My Day by Eleanor Roosevelt

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WASHINGTON, Sunday—I was back in Washington Friday morning and spent the day seeing people, some of them for purely social reasons, and some of them on business. It always surprises me how one can fill a day with appointments fifteen minutes to a half hour in length, and apparently never see all those who wish to see you.

Last night we saw the picture "Mission To Moscow," which has excited so much comment among various people. It is interesting to me primarily because of the journey which Ambassador Davies took to the various parts of Russia. That journey explains to me the ability of the Russians to stand up against the Germans.

They were far more developed along many lines of industry than I had realized. Nor had I sensed the fact that they were so conscious of the danger of the war that they had prepared themselves to move machinery and men in their war industries to other locations, if the fortunes of war made it necessary.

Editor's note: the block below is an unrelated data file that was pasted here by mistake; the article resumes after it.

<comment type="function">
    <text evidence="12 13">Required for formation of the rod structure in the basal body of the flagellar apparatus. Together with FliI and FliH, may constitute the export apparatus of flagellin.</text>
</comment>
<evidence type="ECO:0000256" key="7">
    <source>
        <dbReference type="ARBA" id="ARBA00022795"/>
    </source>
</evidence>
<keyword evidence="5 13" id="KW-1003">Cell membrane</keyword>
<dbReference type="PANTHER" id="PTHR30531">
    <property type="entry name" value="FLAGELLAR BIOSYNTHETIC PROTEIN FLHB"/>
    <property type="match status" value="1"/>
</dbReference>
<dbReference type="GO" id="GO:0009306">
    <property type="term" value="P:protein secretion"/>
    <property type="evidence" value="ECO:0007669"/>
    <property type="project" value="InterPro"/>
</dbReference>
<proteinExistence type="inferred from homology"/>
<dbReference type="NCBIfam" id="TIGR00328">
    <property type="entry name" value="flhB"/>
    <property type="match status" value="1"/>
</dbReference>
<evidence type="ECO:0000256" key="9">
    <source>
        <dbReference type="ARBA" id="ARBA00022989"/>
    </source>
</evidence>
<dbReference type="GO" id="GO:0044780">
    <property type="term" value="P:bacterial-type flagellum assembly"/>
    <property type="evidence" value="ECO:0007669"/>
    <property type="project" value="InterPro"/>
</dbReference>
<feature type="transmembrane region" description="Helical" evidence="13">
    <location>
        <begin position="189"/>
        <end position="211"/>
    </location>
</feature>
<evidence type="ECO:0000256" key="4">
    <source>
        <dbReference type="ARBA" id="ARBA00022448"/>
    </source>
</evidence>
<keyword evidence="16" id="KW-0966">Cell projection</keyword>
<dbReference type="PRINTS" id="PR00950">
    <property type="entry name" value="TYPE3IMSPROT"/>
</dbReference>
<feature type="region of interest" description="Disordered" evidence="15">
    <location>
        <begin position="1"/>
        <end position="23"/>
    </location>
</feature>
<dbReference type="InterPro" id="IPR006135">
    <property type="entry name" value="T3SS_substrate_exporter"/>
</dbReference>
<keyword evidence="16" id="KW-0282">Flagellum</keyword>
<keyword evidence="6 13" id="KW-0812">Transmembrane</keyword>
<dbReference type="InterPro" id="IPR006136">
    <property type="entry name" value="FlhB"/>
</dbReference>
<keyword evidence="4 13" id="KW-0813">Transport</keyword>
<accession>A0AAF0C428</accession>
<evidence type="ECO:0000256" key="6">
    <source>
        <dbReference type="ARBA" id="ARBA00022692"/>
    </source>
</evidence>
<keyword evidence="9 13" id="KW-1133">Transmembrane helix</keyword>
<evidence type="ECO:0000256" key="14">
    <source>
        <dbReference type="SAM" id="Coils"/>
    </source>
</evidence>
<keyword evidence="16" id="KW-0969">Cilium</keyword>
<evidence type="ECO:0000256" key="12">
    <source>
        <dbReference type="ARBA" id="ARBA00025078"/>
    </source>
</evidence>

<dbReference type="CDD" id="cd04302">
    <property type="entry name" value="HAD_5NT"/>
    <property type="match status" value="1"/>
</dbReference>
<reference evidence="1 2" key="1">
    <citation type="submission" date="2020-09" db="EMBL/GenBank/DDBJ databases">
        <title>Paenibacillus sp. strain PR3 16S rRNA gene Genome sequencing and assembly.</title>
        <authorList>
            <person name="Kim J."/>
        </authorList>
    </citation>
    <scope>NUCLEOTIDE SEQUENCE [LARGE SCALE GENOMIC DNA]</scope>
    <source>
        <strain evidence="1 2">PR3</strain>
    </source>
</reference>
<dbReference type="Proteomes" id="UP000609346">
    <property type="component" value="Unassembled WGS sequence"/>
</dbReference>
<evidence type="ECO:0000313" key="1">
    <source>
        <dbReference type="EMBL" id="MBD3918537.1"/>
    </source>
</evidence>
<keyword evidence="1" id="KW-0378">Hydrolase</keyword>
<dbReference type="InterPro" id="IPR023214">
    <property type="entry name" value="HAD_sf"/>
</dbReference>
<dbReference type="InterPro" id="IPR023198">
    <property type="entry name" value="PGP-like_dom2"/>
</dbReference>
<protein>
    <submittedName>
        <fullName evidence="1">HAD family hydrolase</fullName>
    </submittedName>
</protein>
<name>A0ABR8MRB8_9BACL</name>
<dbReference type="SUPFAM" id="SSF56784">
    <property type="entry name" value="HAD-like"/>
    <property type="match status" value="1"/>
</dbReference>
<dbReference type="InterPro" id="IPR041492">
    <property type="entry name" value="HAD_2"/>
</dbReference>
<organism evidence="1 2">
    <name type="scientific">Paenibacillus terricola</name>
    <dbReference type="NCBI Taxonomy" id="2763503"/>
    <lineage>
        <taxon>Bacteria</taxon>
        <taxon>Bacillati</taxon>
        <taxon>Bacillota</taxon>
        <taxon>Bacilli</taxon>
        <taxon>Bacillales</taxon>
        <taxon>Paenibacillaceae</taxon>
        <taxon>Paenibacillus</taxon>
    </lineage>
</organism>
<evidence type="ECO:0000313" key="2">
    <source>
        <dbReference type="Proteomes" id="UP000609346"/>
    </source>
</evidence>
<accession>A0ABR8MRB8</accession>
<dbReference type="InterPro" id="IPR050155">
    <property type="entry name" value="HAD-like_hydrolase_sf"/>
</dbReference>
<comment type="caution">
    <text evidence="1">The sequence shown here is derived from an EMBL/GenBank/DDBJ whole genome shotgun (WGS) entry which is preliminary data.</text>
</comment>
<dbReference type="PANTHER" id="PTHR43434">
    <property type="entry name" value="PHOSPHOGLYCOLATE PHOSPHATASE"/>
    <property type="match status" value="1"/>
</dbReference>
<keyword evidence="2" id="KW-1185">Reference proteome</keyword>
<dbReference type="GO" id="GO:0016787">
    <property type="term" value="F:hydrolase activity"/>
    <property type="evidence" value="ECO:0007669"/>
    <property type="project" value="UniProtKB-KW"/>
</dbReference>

Today the page boys at the Capitol, who were my guests earlier in the winter, are coming for a picnic lunch in the White House garden. I am very happy to have these boys because I do not think their lives are particularly easy. It is a great opportunity for them to serve the Government and to come in contact with outstanding figures in the country. On the other hand, it is not entirely a normal existence for their age, and I do not think all of them find it an easy adjustment.

The other night, when I attended the War Workers' Canteen, a a song was sung called "I Am On My Way," written by Mrs. Stuart C. Godfrey. General and Mrs. Godfrey have written and published a song called "The U. S. Engineers Fight Song." Mrs. Godfrey is the founder of an organization called: "Music For The Services," which has really done a great deal of work.

The object is to supply army camp and navy base recreation rooms with instruments, records and sheet music. Among the contributions already made are 60 pianos, 60 phonographs, 4,600 records, 8,000 items of sheet music and many instruments. Music is essential and one of the greatest morale building forces in the services, and I hope Mrs. Godfrey will have the support of many music loving people in her work.

E.R.
TMs, AERP, FDRL